Liu Cixin’s ‘The Three Body Problem’ holds a mirror to human society

Liu Cixin’s 'The Three-Body Problem' combines science with a study of history and philosophy

Updated - January 22, 2018 07:05 pm IST

Published - January 22, 2018 05:55 pm IST

 Liu Cixin

Liu Cixin

To call The Three-Body Problem , the English version of the first book of the Remembrance of Earth’s Past trilogy by Chinese author Liu Cixin, a science fiction novel, would be selling it short. The book packs in a study of Chinese contemporary history, delves into the realms of philosophy and religion, and a lot of science and extraterrestrial intelligence in a space opera that reminds one of the Star Trek or Star Wars trilogy, albeit in book form. The title is a reference to the three-body problem in orbital mechanics. The book is one of the most popular science fiction novels from China.

The Three-Body Problem starts off in the age of China’s cultural revolution, when academics are prosecuted for promoting science and teaching it to students. In this political climate, Ye Wenjie, the young daughter of a physics professor, witnesses her father beaten to death by fanatics. This event sets into motion a series of incidents, as an angry Wenjie ends up in a top-secret lab where she discovers a clear message from an extraterrestrial intelligence, and faces a question: can she take up a mission and work towards eliminating a morally irredeemable human race and usher in a new beginning by helping extraterrestrials take over Earth? Her decision and its ramifications make up for this well-written tale.

 The cover of the book

The cover of the book

Unlike video games and films — think Independence Day in popular culture, where aliens suddenly appear from nowhere and begin destroying the world — in The Three-Body Problem , the enemy civilisation (Trisolaris) tries to win over scientists and the intelligentsia with the aid of a computer game, and an invasion is set much in the future. The premise of the game helps the reader understand more about the world of Trisolaris and the reasons for this group of aliens looking for another planet. It is very fast-paced and involves complex scientific theories and explanations that are put forth well.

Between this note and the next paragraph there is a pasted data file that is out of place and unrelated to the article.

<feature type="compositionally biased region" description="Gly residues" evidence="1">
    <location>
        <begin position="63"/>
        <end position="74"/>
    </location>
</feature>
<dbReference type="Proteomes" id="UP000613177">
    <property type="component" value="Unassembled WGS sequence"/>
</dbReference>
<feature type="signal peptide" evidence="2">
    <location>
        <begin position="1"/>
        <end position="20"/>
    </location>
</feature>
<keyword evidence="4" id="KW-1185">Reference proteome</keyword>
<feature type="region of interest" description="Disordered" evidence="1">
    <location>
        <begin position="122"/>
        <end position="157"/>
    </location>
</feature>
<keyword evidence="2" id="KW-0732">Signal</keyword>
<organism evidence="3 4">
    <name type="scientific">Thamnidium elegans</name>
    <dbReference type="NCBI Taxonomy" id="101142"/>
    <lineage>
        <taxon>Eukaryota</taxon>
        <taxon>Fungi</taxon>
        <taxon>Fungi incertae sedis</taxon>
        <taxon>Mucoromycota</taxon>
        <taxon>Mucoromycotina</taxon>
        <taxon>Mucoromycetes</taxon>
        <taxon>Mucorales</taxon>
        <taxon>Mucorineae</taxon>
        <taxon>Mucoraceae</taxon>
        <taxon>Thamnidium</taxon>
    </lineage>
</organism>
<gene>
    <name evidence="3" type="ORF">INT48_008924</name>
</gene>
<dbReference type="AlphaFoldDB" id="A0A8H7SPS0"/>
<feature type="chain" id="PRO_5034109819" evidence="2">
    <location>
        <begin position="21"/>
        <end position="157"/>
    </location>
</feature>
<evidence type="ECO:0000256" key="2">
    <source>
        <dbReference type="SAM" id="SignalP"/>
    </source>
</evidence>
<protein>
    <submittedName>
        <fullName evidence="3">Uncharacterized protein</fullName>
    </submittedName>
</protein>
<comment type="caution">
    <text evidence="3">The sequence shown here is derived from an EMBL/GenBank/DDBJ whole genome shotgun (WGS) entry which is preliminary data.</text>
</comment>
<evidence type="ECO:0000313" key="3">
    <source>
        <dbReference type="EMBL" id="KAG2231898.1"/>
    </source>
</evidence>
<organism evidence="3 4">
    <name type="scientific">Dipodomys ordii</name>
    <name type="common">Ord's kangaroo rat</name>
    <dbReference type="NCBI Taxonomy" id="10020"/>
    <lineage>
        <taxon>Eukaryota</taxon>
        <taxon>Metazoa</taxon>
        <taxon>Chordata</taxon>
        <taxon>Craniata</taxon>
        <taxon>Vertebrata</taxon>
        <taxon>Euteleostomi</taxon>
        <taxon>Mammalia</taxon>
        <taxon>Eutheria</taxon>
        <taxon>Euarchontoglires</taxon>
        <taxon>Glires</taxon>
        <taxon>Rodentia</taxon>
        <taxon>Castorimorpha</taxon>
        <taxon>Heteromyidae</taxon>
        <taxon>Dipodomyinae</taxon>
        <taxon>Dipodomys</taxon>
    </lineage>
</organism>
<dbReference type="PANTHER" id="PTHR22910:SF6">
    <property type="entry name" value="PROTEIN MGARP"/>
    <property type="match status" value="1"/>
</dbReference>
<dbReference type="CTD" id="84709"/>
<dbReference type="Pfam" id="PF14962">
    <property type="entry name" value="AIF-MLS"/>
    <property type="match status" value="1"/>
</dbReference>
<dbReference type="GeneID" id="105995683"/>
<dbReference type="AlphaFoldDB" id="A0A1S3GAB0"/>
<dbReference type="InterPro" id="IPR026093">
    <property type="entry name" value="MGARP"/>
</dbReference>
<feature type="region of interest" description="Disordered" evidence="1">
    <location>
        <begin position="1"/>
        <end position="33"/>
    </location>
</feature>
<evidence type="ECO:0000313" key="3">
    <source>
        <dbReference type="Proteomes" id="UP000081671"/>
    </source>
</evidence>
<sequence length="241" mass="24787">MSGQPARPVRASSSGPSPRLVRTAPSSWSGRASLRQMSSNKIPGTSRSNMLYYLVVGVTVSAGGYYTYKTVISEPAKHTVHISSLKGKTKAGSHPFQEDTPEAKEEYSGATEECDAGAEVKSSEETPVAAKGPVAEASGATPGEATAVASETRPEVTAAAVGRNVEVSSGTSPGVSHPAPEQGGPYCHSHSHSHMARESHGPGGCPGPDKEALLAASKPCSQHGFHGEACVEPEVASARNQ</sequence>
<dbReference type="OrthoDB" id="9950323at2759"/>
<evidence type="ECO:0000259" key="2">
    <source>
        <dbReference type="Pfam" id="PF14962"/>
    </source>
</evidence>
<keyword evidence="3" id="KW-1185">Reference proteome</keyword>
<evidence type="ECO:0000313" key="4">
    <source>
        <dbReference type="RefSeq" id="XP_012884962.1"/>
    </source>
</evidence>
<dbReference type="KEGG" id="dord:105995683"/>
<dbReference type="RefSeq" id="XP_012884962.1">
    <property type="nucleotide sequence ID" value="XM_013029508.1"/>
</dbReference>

However, at times, the explanations are a little far-fetched, and seem to take away the focus of the quickly-unfolding action in the book.

What is it?

The book also touches on the contemporary issues of scientific progress being questioned by a variety of groups, and in a way, does question the motivations of such groups. Most of the action in the book happens in China, as a young physicist manages to uncover the secrets of the three-body game and humanity learns about an impending invasion of the planet, 450 years in the future. The desperate Trisolarians, fleeing a home planet that is uninhabitable due to the presence of three suns, also send sophons, a particle that allows them to spy on Earth and puts scientific research on lockdown on Earth. This renders the Earth and humanity sitting ducks, for the invasion four-and-a-half centuries in the future.

There are secret societies, multiple lessons on Chinese history, a multitude of physics theories, alongside the damage that humanity has wrought on Earth, that form the narrative of this novel. It not only offers us a glimpse of life in China in the cultural revolution, but also a precursor of the new China that sees itself at the centre of the world.

Also fascinating were the reflections on sociology, on the questions of being human and what sets us apart from other species on the Earth that this book makes an attempt to understand, with the aid of a fictional tale. However, what the book lacks is a set of strong characters. Apart from Wenjie, the nanoscientist Wang and his friend Shi, the other characters do not leave you with much of an impact. The Three-Body Problem holds a mirror to human society, despite being a work of fiction.

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